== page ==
And then, Lights Out takes action. To achieve Simba’s goal—beat Scar—he has to confront his past, and Simba still believes he is responsible for Mufasa’s death. Adamantly demanded by Scar, Simba admits he is responsible for Mufasa’s end. Scar proclaims him a “murderer” while trapping him at the edge of a cliff, Simba slips and dangles while lightning strikes beneath him, igniting a massive fire that darkens his approaching likelihood of death…
See where I’m going with this? Lights Out the darkest part of Simba’s black and sleepless nightmares (guilt and shame and nearing death)…but it’s not necessarily the All is Lost moment (the moment at the end of Act II, which motivates a main character’s Dark Night soul decision and movement into Act III).
Rather, Lights Out is a dark, black moment escalating the stakes at the start of the final showdown.
When the tables turn—when Scar confesses to Simba who was really responsible—light returns, and to check-in on the audience at this time, viewers are similarly dangling on the edge of their seats.
Any moment now, Simba will die or dig deep–and the final showdown between lions and hyenas, good and evil, Simba and Scar will really begin.
Note: Simba’s digging deep–realizing that Scar was Mufasa’s murderer, is not the Lights Out moment but the immediate action following it. Lights Out is when Simba feels there is no way out of death, and the next moment–his realization of what Scar did–instigates action, which is not surprisingly tied into James Scott Bell’s next signpost scene (THE Q FACTOR–featured in the next article!)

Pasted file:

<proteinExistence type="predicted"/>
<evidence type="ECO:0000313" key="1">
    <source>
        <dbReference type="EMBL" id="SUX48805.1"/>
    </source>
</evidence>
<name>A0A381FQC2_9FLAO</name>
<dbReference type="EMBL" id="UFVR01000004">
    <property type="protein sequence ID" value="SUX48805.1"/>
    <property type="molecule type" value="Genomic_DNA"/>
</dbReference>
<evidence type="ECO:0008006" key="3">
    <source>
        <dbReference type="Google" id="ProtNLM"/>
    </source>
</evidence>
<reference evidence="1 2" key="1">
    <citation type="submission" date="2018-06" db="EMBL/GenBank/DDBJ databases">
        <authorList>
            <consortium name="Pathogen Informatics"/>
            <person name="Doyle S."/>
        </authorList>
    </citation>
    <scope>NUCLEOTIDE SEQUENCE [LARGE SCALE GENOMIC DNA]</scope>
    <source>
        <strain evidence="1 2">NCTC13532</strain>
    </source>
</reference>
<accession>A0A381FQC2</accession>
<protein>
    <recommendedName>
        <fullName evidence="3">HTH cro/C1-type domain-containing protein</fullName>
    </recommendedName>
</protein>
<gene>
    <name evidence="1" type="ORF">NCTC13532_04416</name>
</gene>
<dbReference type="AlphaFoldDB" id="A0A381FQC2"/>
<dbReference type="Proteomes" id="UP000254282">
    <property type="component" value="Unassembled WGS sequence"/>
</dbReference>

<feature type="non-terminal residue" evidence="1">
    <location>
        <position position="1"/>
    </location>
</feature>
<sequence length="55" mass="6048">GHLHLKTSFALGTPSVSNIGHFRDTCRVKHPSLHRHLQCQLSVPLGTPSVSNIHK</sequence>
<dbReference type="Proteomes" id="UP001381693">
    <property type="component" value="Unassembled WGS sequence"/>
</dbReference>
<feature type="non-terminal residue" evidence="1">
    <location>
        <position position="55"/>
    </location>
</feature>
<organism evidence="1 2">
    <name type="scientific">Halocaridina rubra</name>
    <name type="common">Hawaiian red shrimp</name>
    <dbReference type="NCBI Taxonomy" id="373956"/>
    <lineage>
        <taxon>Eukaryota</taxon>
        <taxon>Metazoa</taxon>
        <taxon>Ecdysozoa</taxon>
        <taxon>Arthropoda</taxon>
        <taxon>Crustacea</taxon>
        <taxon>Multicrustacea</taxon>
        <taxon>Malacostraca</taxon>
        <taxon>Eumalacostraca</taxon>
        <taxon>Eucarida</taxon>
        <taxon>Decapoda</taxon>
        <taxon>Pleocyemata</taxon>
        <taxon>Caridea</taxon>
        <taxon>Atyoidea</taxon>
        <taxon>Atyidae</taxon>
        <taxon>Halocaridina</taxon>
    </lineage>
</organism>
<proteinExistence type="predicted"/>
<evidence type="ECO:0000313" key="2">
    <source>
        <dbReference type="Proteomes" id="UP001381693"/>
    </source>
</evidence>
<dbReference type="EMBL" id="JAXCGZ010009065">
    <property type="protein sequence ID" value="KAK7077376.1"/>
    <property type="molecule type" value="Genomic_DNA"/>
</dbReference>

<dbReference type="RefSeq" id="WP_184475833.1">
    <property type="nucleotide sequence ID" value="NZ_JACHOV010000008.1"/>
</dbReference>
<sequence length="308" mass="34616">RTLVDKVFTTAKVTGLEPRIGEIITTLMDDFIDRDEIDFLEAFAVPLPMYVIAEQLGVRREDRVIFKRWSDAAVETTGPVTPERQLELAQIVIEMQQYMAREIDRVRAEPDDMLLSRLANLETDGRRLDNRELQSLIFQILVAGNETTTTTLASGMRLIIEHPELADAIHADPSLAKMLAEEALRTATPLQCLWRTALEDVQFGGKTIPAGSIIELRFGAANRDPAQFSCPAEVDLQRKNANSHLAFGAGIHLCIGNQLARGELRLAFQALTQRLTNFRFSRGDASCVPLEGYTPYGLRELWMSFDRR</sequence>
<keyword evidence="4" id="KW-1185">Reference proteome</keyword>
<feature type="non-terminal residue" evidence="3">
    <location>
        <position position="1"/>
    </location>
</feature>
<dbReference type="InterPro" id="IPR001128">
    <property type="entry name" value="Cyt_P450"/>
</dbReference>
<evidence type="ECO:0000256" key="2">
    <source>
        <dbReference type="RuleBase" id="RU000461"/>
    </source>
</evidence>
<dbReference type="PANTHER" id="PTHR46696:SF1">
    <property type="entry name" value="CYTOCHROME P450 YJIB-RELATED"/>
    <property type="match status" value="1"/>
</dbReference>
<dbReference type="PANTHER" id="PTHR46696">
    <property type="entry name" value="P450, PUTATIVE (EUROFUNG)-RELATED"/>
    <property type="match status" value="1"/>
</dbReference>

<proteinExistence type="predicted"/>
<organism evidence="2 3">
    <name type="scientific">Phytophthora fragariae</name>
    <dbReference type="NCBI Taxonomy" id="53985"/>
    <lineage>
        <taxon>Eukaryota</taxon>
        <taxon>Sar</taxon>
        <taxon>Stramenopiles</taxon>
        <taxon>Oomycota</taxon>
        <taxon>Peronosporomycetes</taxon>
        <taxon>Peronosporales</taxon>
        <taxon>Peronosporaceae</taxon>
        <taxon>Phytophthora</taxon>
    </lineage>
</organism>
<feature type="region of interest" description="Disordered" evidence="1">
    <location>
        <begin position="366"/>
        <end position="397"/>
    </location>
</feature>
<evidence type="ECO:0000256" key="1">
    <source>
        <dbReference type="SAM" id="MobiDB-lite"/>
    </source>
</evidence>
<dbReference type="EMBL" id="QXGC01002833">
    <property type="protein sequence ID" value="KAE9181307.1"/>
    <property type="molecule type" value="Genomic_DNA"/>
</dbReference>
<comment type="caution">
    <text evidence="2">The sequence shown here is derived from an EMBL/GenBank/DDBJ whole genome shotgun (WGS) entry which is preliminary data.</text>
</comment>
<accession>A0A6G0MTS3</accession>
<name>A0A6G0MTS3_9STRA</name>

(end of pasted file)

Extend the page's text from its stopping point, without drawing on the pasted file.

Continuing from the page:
Why Lights Out is Important
The greatest contribution Lights Out makes for a triumphant finale–and story at its global perspective–is catharsis. Why?
Much like the main characters themselves being “reborn” as Volger described, the reader/viewer (living through the main character) vicariously experiences an awakening that every test and trial has built up.
James Scott Bell teaches us that this moment is almost always “most effectively realized when the lights go out.”
How the main character actively awakens will be explored in the final signpost scenes, which I will teach you over the course of my next three articles.
How You Can Apply Lights Out to Your Story
For those writers who feel the need to make their story irresistibly perfect on the first go, writing the Lights Out signpost scene might feel intimidating. For the pantsers reading this post, you’re probably already taking a whack at this scene before finishing this article.
In case you haven’t, or in case you’re being too hard on yourself and need some help, remember that it’s absolutely okay to try a few (or many) Lights Out scenes until you find the right fit.